Today marks the first Sunday in the season after Pentecost, the season called Ordinary Time. Ordinary, because it does not fall during one of the more specific liturgical seasons that make up the first half of the Christian year: Advent, Epiphany, Lent, Eastertide. Ordinary, because in marking the weeks as they pass by, we continue to order our lives in the rhythms of faith. But how can we begin to conceive of ‘ordinary time’ when the times we are living in seem anything but? A part of me hesitates to acknowledge that we are entering into this longest season of the church year because it always seems to drag on forever, even in the best of circumstances. To think, right now, of a season that begins today and stretches on through November is almost unfathomable. What will the world be like when these 25 weeks have passed? Will a miracle have occurred, and we’ve found a treatment, or a vaccine in record time? Or, on the other hand, how many people who are going about their lives today will be gone come November, victims of COVID-19? How many millions more will have lost their income as a casualty of the fight against the virus? Will we have learned how to prioritize our own mental health, or will we as a nation still be strung out, angry and defensive, leaning harder than ever into social media fights because it’s one of the only ways we can feel connected, even in anger?

This is no ordinary time.

And yet, the season is upon us. Every year we have to do the work of asking ourselves this question, but it feels more important this year than ever: What do we want our ordinary to look like in this season of Ordinary Time?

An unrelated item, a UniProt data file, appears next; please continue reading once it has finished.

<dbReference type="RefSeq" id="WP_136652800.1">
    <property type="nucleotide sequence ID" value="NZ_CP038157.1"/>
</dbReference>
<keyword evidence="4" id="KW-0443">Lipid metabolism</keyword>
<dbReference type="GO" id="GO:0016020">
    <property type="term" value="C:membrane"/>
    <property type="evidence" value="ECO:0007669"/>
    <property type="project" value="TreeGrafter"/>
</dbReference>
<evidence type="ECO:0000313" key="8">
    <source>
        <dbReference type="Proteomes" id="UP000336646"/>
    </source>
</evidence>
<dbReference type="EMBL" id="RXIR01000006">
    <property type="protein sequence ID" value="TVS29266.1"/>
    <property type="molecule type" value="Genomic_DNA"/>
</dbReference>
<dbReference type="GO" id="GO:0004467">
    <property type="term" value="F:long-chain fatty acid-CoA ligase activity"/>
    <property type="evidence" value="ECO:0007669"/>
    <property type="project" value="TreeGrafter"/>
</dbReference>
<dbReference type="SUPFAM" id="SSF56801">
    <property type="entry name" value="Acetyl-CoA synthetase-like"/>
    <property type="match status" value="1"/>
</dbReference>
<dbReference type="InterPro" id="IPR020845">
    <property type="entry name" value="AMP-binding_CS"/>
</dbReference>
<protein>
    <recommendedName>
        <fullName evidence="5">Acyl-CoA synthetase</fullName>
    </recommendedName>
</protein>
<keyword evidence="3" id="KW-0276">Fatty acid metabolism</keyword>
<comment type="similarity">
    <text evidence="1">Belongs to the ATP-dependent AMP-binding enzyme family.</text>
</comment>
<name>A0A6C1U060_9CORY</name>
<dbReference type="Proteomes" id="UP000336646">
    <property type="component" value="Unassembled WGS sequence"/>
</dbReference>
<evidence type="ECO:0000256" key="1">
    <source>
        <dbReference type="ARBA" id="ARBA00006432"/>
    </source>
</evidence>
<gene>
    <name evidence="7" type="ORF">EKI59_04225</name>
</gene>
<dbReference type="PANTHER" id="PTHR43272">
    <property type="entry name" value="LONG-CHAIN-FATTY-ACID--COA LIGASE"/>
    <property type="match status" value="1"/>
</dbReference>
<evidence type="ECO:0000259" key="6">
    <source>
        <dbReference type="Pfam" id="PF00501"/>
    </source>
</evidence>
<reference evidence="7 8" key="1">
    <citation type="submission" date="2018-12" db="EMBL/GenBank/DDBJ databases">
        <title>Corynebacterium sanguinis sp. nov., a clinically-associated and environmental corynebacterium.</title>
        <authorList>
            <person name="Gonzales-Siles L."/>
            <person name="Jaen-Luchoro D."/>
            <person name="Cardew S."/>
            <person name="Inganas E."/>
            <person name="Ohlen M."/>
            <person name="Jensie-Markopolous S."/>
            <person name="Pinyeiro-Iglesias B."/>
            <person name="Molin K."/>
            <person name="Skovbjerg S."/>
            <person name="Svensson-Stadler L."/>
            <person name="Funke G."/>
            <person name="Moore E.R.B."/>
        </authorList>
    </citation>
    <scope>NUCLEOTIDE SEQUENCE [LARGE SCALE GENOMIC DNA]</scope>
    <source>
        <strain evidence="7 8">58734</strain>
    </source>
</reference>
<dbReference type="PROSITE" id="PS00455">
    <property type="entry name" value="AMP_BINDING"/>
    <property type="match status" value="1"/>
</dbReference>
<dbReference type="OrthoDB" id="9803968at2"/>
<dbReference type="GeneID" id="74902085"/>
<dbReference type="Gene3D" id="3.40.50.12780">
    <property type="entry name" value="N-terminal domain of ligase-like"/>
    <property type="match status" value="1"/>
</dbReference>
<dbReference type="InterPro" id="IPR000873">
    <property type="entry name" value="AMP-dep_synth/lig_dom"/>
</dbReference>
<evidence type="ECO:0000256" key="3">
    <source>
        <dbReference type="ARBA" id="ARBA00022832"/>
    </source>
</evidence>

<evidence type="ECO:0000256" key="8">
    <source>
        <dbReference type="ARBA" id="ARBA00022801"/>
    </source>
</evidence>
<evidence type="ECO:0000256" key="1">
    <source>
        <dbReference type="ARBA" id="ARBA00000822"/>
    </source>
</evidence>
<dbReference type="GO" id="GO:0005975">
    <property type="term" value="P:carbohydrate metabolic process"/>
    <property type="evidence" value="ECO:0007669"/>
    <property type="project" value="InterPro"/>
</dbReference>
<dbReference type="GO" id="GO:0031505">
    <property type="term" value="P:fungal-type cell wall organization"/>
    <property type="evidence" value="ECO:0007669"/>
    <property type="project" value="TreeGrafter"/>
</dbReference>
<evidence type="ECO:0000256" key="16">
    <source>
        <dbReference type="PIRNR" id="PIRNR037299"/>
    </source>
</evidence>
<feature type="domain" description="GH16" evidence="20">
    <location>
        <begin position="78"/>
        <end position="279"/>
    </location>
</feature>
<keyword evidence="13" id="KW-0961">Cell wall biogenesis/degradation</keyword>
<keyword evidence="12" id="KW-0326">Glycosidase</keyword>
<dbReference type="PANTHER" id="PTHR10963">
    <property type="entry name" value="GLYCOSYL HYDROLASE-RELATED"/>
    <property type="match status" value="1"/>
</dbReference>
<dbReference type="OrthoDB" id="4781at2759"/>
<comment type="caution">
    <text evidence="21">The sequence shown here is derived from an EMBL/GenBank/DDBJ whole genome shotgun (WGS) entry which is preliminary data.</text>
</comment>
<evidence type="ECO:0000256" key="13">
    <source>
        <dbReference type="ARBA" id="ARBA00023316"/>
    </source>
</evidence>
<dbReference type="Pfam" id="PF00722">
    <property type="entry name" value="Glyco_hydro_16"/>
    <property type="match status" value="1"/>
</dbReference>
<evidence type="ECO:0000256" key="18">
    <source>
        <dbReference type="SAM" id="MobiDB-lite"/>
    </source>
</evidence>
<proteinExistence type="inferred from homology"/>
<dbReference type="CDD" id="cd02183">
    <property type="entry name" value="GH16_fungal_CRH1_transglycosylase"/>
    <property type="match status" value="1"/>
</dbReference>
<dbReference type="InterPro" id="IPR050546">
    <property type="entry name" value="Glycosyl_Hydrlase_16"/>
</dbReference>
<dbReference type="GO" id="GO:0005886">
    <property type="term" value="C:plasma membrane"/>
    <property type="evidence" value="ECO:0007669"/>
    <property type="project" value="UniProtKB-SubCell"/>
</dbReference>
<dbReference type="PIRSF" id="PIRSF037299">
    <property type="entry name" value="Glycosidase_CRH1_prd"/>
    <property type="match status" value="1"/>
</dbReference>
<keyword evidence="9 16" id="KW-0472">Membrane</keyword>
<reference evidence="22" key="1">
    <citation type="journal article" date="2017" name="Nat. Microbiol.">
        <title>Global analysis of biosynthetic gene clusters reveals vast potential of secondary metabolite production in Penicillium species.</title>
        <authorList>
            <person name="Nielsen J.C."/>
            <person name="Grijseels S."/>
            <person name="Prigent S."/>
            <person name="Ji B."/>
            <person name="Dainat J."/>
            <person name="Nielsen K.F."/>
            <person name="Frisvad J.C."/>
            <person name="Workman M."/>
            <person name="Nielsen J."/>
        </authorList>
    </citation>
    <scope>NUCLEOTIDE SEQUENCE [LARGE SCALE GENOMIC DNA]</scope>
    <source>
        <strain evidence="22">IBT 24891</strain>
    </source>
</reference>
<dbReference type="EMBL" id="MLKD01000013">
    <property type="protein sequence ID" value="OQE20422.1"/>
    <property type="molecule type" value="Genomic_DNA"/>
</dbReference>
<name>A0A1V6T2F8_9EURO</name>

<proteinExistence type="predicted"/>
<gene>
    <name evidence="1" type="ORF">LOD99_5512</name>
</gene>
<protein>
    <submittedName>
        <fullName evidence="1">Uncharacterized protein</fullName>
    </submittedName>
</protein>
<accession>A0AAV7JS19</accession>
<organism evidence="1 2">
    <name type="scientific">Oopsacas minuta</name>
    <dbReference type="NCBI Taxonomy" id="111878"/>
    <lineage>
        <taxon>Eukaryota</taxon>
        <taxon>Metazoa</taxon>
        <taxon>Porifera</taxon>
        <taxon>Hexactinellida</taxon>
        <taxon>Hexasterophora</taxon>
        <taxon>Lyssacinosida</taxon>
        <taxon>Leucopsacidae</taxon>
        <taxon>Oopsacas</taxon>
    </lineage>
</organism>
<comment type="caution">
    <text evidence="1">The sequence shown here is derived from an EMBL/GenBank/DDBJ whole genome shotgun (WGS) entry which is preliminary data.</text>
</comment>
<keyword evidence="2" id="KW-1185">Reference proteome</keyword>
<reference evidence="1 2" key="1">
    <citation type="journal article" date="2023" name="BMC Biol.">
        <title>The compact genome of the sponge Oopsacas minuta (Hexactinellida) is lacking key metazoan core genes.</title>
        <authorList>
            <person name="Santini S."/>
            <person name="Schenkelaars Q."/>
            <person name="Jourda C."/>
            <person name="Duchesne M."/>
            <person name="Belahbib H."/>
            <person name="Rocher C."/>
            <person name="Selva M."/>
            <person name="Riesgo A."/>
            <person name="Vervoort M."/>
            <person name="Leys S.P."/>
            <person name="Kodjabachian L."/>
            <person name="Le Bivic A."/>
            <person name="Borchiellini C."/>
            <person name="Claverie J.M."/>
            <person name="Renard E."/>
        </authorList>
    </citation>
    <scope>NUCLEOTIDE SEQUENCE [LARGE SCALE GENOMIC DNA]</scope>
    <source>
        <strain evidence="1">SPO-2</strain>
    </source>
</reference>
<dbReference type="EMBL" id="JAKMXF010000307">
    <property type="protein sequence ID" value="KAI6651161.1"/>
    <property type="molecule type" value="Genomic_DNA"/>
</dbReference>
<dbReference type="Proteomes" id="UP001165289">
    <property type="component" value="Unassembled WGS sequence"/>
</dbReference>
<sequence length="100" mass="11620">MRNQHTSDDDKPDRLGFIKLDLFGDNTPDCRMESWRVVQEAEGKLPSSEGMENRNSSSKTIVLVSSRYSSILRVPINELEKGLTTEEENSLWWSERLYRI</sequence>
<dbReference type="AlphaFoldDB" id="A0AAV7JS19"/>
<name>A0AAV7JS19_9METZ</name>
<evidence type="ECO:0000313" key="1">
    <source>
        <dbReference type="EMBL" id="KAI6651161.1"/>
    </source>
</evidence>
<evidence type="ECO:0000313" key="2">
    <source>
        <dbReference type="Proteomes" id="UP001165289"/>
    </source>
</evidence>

If we’ve learned anything from the past couple of weeks, it’s that often our perception of what’s ordinary depends so much on our social location and our race. Nearly two weeks now of riots and peaceful protests all around our nation, and the backlash against them, have left us reeling, but hopefully they’ve also helped us to wake up to what constitutes “ordinary” in so much of black experience.

And now that we’re awake: we have real work ahead of us. The time is here. And perhaps we, this congregation, made up of each one of us, perhaps we’ve been assembled here for just such a time as this.

“For such a time as this.” Mordecai didn’t speak those words in a vacuum. An edict had gone out in the ancient kingdom of Persia, declaring that Mordecai’s people, the Jews, could be killed with no consequence. Never mind that Mordecai’s cousin, Queen Esther, herself, was a Jew, for the king had no knowledge of this. Of course, Esther’s people had been in danger all along, considered second-class citizens, with officials in high places doing their best to keep them in their place while appearing upright, even devout. This, of course, is why she had hidden her ethnicity from the king when she became queen. Now the threat was out in the open; the king himself had signed off on it. The inciting incident of this story is that, all of a sudden, everyone in the nation realized the threat against this particular people. And now Mordecai and the throngs of people lamenting this state-sanctioned murder were going through the cities of the kingdom, in every province, wailing with a loud and bitter cry, demonstrating in sackcloth and ashes. I’ve read this story a hundred times and never considered until reading it in light of the news this week that in order to lie in sackcloth and ashes, something had to burn. In other words, the scenes in the backdrop of Esther Chapter 4 ought to be familiar to us.